Skinny flat-ish green beans (stringless, of course, but I’m not sure what variety) from the market made a good fasolakia, a traditional & simple stew of tomatoes and beans. It was made perfect with a little crumbled feta and a homemade sourdough baguette to sop up the sauce.


Lastly, summer would not be the same without tomatoes. We have some in the garden, but the crop is not faring well – except for the cherry tomatoes, that is. From these little tomatoes I created my version of domatokeftedes, tomato fritters. Post on these coming up soon.


All too soon the laiki will be filled with autumn veggies – cabbages, pumpkins and all those wonderful wild greens. But, meanwhile, summer is not over yet. Watermelons – that barometer of hot summer months – are still piled high in the market.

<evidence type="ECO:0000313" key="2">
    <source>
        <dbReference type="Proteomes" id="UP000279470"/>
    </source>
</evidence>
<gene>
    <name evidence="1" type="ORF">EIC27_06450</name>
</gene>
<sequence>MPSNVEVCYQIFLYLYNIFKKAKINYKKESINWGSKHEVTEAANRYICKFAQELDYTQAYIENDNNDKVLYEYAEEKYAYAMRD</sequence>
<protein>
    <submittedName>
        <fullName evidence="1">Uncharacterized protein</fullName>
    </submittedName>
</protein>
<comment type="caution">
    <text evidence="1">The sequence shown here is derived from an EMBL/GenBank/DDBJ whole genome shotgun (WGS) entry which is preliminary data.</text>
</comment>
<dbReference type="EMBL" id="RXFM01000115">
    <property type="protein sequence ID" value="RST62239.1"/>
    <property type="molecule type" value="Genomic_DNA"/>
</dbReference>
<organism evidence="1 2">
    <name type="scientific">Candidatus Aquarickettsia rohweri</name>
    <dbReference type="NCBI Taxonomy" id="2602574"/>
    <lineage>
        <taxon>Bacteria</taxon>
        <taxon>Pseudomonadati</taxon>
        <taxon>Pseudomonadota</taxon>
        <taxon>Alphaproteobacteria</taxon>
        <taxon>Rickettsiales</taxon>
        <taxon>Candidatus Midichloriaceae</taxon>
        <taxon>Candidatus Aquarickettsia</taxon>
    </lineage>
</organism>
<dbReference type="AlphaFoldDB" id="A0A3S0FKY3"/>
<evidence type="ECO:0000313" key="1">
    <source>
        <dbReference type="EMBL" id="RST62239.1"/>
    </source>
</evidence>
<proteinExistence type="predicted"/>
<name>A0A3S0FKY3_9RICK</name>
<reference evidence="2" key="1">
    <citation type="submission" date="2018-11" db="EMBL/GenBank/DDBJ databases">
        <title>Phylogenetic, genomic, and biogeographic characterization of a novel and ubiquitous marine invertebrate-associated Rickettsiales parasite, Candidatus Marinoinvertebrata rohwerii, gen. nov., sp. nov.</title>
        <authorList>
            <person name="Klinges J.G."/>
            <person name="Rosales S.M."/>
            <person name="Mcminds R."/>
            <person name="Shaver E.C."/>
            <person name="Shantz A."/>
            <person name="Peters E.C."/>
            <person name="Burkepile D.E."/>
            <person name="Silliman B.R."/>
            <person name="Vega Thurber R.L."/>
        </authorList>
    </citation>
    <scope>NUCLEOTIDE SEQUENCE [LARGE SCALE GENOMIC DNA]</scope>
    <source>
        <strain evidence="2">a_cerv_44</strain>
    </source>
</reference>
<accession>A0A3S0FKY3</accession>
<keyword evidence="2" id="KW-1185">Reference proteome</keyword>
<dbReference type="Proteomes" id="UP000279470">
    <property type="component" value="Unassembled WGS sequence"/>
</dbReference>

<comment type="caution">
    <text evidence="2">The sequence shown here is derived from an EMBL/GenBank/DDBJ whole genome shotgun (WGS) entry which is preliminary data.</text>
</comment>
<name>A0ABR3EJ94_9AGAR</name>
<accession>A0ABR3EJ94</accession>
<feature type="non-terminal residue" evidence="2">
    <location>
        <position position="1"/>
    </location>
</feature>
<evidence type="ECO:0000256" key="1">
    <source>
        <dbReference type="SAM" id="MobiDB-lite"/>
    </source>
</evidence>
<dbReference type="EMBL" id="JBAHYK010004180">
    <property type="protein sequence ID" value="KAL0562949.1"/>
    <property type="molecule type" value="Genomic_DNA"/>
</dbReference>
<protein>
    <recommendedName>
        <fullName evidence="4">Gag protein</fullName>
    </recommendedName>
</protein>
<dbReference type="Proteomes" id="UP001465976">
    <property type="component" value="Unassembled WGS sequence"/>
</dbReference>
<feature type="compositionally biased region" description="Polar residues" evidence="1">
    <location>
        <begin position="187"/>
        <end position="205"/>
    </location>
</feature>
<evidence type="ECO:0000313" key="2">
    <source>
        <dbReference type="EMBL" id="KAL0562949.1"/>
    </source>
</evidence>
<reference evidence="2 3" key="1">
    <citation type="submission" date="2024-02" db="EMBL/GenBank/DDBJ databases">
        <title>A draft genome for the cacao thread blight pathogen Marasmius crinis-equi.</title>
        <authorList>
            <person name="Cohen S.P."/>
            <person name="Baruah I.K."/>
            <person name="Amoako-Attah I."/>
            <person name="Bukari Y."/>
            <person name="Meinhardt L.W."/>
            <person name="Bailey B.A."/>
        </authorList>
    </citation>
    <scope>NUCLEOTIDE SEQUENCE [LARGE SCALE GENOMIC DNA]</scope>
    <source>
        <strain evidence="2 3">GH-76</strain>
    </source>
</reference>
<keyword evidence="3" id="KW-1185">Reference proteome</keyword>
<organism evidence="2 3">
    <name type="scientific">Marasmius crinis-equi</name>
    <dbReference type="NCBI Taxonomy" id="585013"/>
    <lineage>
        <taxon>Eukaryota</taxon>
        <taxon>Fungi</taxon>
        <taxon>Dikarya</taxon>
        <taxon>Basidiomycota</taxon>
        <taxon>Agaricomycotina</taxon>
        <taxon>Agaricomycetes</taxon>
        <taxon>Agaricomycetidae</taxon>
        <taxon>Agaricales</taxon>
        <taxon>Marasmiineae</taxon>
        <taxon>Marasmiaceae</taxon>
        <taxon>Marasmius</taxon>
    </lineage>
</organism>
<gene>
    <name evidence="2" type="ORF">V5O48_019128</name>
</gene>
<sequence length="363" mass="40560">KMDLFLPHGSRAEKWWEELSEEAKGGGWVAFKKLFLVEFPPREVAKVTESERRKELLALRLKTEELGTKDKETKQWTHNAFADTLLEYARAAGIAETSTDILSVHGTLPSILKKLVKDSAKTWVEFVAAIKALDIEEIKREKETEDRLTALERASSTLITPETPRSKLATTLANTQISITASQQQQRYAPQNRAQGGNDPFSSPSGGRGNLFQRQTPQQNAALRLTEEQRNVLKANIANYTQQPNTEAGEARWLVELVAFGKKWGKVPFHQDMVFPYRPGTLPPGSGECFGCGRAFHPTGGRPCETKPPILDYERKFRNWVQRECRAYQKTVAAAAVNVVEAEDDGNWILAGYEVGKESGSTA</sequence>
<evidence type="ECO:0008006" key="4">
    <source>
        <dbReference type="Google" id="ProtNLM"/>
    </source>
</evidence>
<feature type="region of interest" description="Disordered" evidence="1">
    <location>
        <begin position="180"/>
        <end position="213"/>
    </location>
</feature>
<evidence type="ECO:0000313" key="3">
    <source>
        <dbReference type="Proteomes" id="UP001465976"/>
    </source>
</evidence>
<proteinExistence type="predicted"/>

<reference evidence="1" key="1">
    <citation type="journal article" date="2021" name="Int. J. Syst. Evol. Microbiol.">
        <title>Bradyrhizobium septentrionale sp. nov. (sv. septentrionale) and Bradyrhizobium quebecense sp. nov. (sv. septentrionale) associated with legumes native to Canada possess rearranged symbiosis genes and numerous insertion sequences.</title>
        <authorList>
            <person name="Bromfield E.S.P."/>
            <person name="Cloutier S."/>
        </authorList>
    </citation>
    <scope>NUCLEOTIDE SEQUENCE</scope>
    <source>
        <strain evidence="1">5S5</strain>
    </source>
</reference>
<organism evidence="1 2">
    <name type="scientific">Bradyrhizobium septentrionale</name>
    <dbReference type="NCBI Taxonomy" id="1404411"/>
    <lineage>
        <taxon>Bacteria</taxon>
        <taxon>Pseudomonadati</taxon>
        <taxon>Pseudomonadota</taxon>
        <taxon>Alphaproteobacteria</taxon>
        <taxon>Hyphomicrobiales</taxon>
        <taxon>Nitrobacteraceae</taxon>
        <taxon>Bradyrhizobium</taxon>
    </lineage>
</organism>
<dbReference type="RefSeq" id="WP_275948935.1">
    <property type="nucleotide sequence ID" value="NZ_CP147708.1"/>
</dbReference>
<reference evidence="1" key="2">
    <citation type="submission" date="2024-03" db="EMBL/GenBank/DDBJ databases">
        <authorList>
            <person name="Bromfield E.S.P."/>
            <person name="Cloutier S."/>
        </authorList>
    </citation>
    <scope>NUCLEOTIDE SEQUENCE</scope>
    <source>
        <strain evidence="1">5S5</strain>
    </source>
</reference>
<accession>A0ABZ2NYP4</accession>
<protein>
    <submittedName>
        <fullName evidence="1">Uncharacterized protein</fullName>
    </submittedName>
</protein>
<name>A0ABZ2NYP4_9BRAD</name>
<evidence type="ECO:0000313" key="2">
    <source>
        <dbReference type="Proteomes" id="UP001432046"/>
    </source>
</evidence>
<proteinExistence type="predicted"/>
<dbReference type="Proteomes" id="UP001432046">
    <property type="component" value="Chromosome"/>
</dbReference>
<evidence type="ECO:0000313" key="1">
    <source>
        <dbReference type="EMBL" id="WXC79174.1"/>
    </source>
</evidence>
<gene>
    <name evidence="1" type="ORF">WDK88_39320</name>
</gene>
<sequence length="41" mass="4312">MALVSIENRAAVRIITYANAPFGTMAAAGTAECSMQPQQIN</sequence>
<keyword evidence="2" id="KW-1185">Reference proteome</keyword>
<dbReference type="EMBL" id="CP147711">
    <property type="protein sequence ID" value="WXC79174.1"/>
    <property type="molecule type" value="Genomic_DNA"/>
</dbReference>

A monthly IMK (In My Kitchen) post. Check out other IMK bloggers, each of us writing about what’s been happening in our kitchens each month, hosted by Maureen @ The Orgasmic Chef (who has been out ill after surgery since the beginning of June, but I hope is now healing well). For earlier IMK posts, see the fabulous Celia @ Fig Jam and Lime Cordial who, began the IMK phenomenon and until 2016 listed all of us IMK bloggers. A chronological listing of my In My Kitchen blog posts can be found on a separate page, just click the link or look under the heading of Diaries in the Menu bar above.


  1. What a great post. First of all, the first too local photos took me straight to Greece- just lovely, then all those yummy greens. My Greek next door neighbour makes her horto pie just like the one pictured- layered with home made filo and greens. Can’t wait for more posts on these yummy dishes.


    • Those photos are fab – the tavli players taken over my shoulder as we passed by. Which region is your Greek neighbour from? What greens does she use? Sorry – so many questions! I bet her hotopita is fantastic. Wish I were there to taste it.